about the great preacher Fred Croddock was put up on the cnn website. I enjoyed reading it and learning more about him. I haven’t read anything of his, but I want to now! Give it a read!
Here are a couple statements I liked:
Maybe it was the stories he heard growing up, but Craddock gradually stumbled onto his preaching style.
While serving as a young pastor at a church in Columbia, Tennessee, he noticed that people responded more to his informal talks outside church service than to his sermons.
He started experimenting. What if you didn’t structure the sermon like a legal argument but more like an extended conversation? The listener — not the preacher — would be challenged to give the sermon its meaning.
Craddock never took to preachers who tried to bulldoze people into converting. He had seen plenty of preachers try to goad his father back to church. And his mother, by withholding the story of his near-death experience, had taught him that people’s faith decisions must be genuine, not coerced.
So Craddock became a preacher who didn’t preach. He once said that a “yes” is no good unless a “no” is possible.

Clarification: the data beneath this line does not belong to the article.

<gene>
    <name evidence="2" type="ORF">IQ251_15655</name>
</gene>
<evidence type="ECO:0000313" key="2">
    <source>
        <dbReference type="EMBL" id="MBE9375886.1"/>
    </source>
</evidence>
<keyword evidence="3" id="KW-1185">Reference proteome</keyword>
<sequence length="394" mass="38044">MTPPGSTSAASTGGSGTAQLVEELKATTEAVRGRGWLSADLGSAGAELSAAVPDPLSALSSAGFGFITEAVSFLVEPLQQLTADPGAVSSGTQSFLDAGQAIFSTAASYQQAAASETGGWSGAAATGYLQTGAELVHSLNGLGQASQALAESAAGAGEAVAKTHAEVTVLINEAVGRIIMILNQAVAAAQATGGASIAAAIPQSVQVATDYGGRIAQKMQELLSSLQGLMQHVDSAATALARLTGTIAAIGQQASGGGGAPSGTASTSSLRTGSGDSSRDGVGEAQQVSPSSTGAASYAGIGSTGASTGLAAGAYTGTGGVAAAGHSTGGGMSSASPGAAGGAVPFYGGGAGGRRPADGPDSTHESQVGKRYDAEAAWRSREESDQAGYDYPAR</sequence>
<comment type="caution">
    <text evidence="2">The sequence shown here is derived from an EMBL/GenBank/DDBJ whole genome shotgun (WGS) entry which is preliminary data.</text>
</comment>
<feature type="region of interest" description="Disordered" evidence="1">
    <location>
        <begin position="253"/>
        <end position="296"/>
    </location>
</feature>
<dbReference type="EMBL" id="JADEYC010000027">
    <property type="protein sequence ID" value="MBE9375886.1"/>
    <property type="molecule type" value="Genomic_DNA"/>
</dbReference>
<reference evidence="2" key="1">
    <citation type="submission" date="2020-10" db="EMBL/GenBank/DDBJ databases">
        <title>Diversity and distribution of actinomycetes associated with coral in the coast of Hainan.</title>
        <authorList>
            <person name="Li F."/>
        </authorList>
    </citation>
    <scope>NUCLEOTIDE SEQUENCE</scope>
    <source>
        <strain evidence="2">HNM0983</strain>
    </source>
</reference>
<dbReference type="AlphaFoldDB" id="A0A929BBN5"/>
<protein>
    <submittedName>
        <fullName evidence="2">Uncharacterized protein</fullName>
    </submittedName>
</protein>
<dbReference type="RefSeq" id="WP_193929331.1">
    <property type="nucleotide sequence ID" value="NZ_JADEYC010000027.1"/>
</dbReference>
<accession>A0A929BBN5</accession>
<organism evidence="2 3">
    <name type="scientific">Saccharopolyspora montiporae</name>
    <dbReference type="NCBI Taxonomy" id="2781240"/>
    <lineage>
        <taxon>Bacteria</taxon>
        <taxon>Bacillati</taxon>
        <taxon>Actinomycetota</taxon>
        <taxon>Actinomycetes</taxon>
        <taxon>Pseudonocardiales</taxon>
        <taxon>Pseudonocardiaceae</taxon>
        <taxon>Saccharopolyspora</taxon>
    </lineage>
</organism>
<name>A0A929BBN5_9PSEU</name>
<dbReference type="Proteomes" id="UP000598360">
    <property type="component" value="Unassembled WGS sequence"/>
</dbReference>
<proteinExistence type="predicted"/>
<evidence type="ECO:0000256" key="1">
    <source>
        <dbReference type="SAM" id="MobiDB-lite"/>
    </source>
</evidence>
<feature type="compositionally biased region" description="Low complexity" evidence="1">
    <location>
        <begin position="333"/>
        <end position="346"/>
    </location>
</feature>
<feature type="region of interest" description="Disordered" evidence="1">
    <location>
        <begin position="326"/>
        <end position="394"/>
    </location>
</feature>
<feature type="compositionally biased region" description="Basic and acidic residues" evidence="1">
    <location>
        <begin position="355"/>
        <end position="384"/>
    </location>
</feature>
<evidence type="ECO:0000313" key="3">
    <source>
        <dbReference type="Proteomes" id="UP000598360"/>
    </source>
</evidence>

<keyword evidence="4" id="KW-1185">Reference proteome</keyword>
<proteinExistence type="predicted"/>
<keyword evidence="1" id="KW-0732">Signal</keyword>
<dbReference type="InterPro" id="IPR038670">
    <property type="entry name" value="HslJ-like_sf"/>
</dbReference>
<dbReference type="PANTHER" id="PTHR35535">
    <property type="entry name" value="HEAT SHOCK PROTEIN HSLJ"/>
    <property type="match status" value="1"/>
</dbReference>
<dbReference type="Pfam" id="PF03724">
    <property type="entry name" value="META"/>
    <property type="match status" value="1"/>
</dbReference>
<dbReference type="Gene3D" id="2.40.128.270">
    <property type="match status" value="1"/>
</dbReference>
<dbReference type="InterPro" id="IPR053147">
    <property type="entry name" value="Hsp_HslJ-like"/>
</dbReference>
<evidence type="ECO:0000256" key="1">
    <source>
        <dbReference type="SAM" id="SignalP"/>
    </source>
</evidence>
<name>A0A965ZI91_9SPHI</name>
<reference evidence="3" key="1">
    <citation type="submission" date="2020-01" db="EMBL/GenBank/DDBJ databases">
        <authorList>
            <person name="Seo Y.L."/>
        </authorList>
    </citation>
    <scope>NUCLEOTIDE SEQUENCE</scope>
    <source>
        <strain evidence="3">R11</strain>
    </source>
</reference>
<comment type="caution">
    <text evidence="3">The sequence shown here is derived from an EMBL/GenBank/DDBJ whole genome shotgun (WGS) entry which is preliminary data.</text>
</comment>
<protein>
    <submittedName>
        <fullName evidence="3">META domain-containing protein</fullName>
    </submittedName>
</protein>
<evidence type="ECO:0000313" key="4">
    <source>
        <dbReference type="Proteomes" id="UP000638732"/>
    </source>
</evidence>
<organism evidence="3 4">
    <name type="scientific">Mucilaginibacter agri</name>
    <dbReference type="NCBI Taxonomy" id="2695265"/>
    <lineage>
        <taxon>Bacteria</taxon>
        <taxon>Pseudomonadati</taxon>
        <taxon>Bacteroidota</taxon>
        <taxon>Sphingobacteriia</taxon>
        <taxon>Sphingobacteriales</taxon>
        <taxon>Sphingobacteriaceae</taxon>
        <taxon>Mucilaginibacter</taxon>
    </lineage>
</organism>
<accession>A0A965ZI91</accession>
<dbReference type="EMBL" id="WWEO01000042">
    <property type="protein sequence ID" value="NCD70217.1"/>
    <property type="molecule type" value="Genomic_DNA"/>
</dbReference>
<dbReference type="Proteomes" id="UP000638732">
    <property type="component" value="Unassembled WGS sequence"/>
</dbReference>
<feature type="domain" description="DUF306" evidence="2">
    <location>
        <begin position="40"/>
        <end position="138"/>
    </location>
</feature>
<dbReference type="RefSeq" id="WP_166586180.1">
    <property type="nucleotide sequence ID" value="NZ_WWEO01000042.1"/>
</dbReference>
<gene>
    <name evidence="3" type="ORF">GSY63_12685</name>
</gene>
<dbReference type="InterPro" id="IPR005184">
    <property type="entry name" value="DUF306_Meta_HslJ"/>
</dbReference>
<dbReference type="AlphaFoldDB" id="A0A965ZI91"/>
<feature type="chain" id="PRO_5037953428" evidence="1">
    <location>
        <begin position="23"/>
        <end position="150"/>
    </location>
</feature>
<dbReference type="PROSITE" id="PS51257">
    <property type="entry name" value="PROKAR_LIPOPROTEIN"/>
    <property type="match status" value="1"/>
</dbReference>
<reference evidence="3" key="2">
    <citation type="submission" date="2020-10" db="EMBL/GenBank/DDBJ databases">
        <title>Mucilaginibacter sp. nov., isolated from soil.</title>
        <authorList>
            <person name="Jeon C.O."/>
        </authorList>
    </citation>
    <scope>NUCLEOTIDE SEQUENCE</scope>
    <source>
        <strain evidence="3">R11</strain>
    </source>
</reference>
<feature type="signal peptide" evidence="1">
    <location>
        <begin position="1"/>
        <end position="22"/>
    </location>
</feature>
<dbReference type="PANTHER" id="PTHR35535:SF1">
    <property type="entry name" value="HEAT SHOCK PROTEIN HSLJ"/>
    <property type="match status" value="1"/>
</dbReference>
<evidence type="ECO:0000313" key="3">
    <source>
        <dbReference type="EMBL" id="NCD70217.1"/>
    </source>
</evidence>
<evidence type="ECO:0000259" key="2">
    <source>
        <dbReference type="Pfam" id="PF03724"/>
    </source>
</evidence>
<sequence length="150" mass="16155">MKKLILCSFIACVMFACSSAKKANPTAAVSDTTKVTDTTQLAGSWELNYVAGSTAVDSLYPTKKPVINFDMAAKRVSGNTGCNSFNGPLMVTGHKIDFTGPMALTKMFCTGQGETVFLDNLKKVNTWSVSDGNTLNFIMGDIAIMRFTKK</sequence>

The the Rev. Barbara Brown Taylor, one of his students, says of him and his style:
He assumes from the start that we are capable of attending to the text, handling some scholarship, dealing with open-ended stories, and drawing our own conclusions. He does not tell us what he is going to tell us, and then tell us what he told us. He sits down before we are ready. He lets us chew our own food.
I think that is a good approach. Too many want to be spoon fed and don’t want to think too hard… or maybe they do? More seminaries need to take his approach. Expositional preaching is good but the narrative approach of Craddock is effective too.
Let me know what you think.